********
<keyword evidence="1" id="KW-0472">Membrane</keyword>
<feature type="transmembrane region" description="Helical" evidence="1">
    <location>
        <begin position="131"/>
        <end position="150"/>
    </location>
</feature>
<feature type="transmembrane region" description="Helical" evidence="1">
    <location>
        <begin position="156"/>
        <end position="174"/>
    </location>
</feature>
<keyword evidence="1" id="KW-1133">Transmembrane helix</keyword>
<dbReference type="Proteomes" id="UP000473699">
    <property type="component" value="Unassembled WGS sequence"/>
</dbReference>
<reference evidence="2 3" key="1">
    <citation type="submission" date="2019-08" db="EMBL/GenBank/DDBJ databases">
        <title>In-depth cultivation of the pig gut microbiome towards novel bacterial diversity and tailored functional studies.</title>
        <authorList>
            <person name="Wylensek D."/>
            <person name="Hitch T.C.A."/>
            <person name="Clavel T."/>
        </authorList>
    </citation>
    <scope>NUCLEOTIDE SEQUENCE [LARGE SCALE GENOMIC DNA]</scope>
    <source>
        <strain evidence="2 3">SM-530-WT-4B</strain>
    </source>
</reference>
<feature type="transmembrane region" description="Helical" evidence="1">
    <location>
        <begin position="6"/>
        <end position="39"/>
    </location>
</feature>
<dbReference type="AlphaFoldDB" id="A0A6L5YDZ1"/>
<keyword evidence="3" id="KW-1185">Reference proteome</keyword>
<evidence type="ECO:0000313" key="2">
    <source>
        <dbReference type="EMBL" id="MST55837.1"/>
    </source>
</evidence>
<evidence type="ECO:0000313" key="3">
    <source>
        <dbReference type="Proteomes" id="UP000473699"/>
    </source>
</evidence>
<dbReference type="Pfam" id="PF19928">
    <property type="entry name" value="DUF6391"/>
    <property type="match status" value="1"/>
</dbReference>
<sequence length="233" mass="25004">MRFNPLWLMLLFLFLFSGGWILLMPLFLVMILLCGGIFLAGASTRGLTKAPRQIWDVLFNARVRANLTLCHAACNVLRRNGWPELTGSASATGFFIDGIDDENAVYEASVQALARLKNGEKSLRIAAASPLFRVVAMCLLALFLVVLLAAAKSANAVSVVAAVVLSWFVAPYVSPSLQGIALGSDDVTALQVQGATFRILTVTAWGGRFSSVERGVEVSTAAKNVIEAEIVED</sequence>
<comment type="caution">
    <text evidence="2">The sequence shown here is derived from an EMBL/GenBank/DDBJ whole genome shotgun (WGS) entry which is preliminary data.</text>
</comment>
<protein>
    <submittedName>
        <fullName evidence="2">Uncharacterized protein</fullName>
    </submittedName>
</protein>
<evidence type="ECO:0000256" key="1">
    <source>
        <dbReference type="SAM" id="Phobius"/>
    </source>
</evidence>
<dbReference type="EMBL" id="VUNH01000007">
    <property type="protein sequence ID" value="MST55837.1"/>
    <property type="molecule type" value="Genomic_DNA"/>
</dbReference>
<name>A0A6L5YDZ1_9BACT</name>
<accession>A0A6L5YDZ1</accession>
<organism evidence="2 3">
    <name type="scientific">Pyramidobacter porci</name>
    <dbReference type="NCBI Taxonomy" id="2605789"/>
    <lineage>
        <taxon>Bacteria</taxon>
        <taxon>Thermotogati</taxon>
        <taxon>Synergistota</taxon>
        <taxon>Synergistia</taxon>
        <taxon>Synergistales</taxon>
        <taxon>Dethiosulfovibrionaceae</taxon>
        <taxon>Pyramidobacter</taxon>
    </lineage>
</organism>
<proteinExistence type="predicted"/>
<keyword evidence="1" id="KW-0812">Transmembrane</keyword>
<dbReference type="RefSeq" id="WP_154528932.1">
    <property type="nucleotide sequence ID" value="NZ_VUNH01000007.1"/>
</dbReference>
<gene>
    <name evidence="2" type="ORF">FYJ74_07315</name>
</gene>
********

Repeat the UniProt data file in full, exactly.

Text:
<keyword evidence="1" id="KW-0472">Membrane</keyword>
<feature type="transmembrane region" description="Helical" evidence="1">
    <location>
        <begin position="131"/>
        <end position="150"/>
    </location>
</feature>
<feature type="transmembrane region" description="Helical" evidence="1">
    <location>
        <begin position="156"/>
        <end position="174"/>
    </location>
</feature>
<keyword evidence="1" id="KW-1133">Transmembrane helix</keyword>
<dbReference type="Proteomes" id="UP000473699">
    <property type="component" value="Unassembled WGS sequence"/>
</dbReference>
<reference evidence="2 3" key="1">
    <citation type="submission" date="2019-08" db="EMBL/GenBank/DDBJ databases">
        <title>In-depth cultivation of the pig gut microbiome towards novel bacterial diversity and tailored functional studies.</title>
        <authorList>
            <person name="Wylensek D."/>
            <person name="Hitch T.C.A."/>
            <person name="Clavel T."/>
        </authorList>
    </citation>
    <scope>NUCLEOTIDE SEQUENCE [LARGE SCALE GENOMIC DNA]</scope>
    <source>
        <strain evidence="2 3">SM-530-WT-4B</strain>
    </source>
</reference>
<feature type="transmembrane region" description="Helical" evidence="1">
    <location>
        <begin position="6"/>
        <end position="39"/>
    </location>
</feature>
<dbReference type="AlphaFoldDB" id="A0A6L5YDZ1"/>
<keyword evidence="3" id="KW-1185">Reference proteome</keyword>
<evidence type="ECO:0000313" key="2">
    <source>
        <dbReference type="EMBL" id="MST55837.1"/>
    </source>
</evidence>
<evidence type="ECO:0000313" key="3">
    <source>
        <dbReference type="Proteomes" id="UP000473699"/>
    </source>
</evidence>
<dbReference type="Pfam" id="PF19928">
    <property type="entry name" value="DUF6391"/>
    <property type="match status" value="1"/>
</dbReference>
<sequence length="233" mass="25004">MRFNPLWLMLLFLFLFSGGWILLMPLFLVMILLCGGIFLAGASTRGLTKAPRQIWDVLFNARVRANLTLCHAACNVLRRNGWPELTGSASATGFFIDGIDDENAVYEASVQALARLKNGEKSLRIAAASPLFRVVAMCLLALFLVVLLAAAKSANAVSVVAAVVLSWFVAPYVSPSLQGIALGSDDVTALQVQGATFRILTVTAWGGRFSSVERGVEVSTAAKNVIEAEIVED</sequence>
<comment type="caution">
    <text evidence="2">The sequence shown here is derived from an EMBL/GenBank/DDBJ whole genome shotgun (WGS) entry which is preliminary data.</text>
</comment>
<protein>
    <submittedName>
        <fullName evidence="2">Uncharacterized protein</fullName>
    </submittedName>
</protein>
<evidence type="ECO:0000256" key="1">
    <source>
        <dbReference type="SAM" id="Phobius"/>
    </source>
</evidence>
<dbReference type="EMBL" id="VUNH01000007">
    <property type="protein sequence ID" value="MST55837.1"/>
    <property type="molecule type" value="Genomic_DNA"/>
</dbReference>
<name>A0A6L5YDZ1_9BACT</name>
<accession>A0A6L5YDZ1</accession>
<organism evidence="2 3">
    <name type="scientific">Pyramidobacter porci</name>
    <dbReference type="NCBI Taxonomy" id="2605789"/>
    <lineage>
        <taxon>Bacteria</taxon>
        <taxon>Thermotogati</taxon>
        <taxon>Synergistota</taxon>
        <taxon>Synergistia</taxon>
        <taxon>Synergistales</taxon>
        <taxon>Dethiosulfovibrionaceae</taxon>
        <taxon>Pyramidobacter</taxon>
    </lineage>
</organism>
<proteinExistence type="predicted"/>
<keyword evidence="1" id="KW-0812">Transmembrane</keyword>
<dbReference type="RefSeq" id="WP_154528932.1">
    <property type="nucleotide sequence ID" value="NZ_VUNH01000007.1"/>
</dbReference>
<gene>
    <name evidence="2" type="ORF">FYJ74_07315</name>
</gene>